A lease sign hangs in the window as a cyclist walks past a commercial store Monday August 31, 2020 in Ottawa. The federal government is adding $600 million to a fund to help small- and medium-sized businesses weather the COVID-19 pandemic. THE CANADIAN PRESS/Adrian Wyld

Feds top up relief fund with $600M to help small, medium businesses

Money has also gone to startup companies that need investment to stay afloat

The federal government is adding $600 million to a fund to help small- and medium-sized businesses weather the COVID-19 pandemic.

The measure announced today by Economic Development Minister Melanie Joly brings total support through the Regional Relief and Recovery Fund to more than $1.5 billion.

The government says the fund has already helped more than 12,000 businesses struggling because of the pandemic, which has hit everything from main street boutiques to hotels and restaurants.

The relief and recovery fund, administered through federal regional development agencies, is intended to help enterprises that might not be eligible for other pandemic-related assistance.

Of the new money, almost $456 million will go to small- and medium-sized operations facing financial pressure to help them keep employees and cover costs.

Another $144 million will provide rural businesses and communities with access to capital and technical support, and will be delivered by community futures development corporations across the country.

“What we’ve learned is that in certain hard-hit sectors, it was more difficult for businesses to have access to capital through financial institutions, and that’s why they came up to us,” Joly said in an interview.

For instance, in northern Ontario, half of the businesses supported to date are in the tourism sector, she said.

“We’re seeing that all over Canada.”

Money has also gone to startup companies that need investment to stay afloat, she added.

“That was key, because we need to keep our innovation and our competitive edge, notwithstanding the pandemic.”

Joly said she’s also aware that major downtown cores are “really going through difficult times right now, and we’re looking at solutions.”

The minister said she spoke with chambers of commerce in several big cities this week to see what the government can do to help.

The Canadian Press

Like us on Facebook and follow us on Twitter.

Want to support local journalism? Make a donation here.

Coronavirus

Get local stories you won't find anywhere else right to your inbox.
Sign up here

Just Posted

Ember
Stettler’s own Ember Graphics takes Board of Trade 2020 Business Service Award

The 2020 Business and Citizenship Awards Gala was held Oct. 22nd

lights
Mark your calendars for the annual ‘Festival of Lights’ holiday events

Annual celebration raises funds in support of patient care at the Stettler Hospital

Nate Horner
Nate Horner stops by Castor’s Paintearth Lodge on Oct. 19th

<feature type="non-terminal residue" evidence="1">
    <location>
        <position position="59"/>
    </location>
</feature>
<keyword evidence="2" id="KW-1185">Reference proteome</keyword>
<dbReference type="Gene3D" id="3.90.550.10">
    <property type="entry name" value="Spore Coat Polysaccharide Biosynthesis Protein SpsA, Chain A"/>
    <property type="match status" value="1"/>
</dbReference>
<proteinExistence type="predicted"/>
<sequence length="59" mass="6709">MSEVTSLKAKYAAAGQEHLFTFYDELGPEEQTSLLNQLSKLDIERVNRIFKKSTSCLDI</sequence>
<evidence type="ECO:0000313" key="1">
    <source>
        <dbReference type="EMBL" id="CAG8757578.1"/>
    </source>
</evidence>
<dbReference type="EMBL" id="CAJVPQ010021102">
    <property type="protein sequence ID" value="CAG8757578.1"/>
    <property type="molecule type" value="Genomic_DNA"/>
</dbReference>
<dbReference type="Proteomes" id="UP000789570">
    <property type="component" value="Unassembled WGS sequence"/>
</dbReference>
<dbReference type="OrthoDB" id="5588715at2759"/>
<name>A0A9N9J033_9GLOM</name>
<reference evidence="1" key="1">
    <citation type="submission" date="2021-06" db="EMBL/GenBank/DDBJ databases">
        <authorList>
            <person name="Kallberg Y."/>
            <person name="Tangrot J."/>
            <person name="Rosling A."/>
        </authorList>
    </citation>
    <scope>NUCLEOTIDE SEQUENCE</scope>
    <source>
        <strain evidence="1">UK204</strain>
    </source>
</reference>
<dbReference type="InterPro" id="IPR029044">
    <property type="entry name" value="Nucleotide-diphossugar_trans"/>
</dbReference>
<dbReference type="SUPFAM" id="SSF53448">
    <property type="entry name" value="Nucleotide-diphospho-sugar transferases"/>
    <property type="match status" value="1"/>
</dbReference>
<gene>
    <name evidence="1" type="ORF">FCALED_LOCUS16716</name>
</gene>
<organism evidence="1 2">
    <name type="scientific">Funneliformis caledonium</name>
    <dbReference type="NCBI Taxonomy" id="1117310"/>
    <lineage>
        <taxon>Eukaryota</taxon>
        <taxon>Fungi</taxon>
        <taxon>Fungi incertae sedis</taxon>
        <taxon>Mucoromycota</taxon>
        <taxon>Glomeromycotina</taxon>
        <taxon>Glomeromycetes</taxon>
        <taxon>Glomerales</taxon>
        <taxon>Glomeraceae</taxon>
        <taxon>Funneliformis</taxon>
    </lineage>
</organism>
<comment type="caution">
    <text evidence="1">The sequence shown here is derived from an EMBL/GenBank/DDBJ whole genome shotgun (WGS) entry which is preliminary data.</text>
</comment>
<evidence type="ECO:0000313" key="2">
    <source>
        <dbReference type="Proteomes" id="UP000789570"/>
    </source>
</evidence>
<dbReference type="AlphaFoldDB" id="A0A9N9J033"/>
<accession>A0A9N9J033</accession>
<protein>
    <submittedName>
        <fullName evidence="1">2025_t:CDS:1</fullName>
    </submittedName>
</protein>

Another hot topic during the discussion was the visitor restrictions put in place to protect the residents

Stettler’s Dakota Derr wins ‘Youth Citizen of the Year’

Derr has long demonstrated a passion for volunteering in the community

B.C. Liberal leader Andrew Wilkinson, B.C. NDP leader John Horgan and B.C. Greens leader Sonia Furstenau. (Black Press Media)
VIDEO: One day until B.C. voters go to the polls in snap election defined by pandemic

NDP Leader John Horgan’s decision to call an election comes more than a year ahead of schedule and during a pandemic

Cases in Ponoka (East Ponoka County) as of Oct. 27. (alberta.ca)
Diagnosed cases of COVID-19 at three Ponoka businesses

Town ‘strongly encouraging’ residents to wear non-medical masks in public

Prime Minister Justin Trudeau provides an update on the COVID pandemic during a press conference in Ottawa on Tuesday, Oct. 27, 2020. THE CANADIAN PRESS/Sean Kilpatrick
Trudeau says pandemic ‘really sucks,’ and that Christmas gatherings are up in the air

The prime minister encouraged residents to continue to follow the advice of local health authorities

The Williams Lake Indian Band is stipulating no-go zones for mushroom picking in areas burned by last summer’s wildfires. 100 Mile Free Press photo
Who controls mushroom harvesting on Indigenous lands?

‘We don’t necessarily know where the mushrooms grow, how old the stands need to be, those types of things.’

Canadian and American flags fly near the Ambassador Bridge at the Canada/USA border crossing in Windsor, Ont. on Saturday, March 21, 2020. THE CANADIAN PRESS/Rob Gurdebeke
U.S. election results one factor that could impact immigration to Canada next year

The survey polled 1,523 Canadians between Oct. 23 and Oct. 25

Alberta’s provincial flag flies on a flag pole in Ottawa, Monday July 6, 2020. The Alberta government is hoping to get more Albertans employed by moving to limit the number and type of temporary foreign workers it allows into the province. THE CANADIAN PRESS/Adrian Wyld
Alberta to limit temporary foreign worker program to save jobs for Albertans

Temporary foreign workers already in the province won’t be affected

(Emily Jaycox/Bashaw Star)
Wreath laying ceremony held in Manfred, Alta.

Ceremony marks 64th anniversary of Hungarian revolution, honours settlers

Royal Alexandra Hospital front-line workers walk a picket line after walking off the job in a wildcat strike in Edmonton, on Monday, October 26, 2020. THE CANADIAN PRESS/Jason Franson
Alberta labour board orders health-care staff who walked off the job to go back to work

Finance Minister Travis Toews said in a news release that he was pleased with the labour board’s decision

Wetaskiwin Hospital staff join AUPE walk outs across the province Monday Oct. 26, 2020. Shaela Dansereau/ The Pipestone Flyer.
City of Wetaskiwin health-care workers strike in protest of province-wide cuts

Wetaskiwin Hospital staff join other front line hospital workers across the province in walk-outs.

Most Read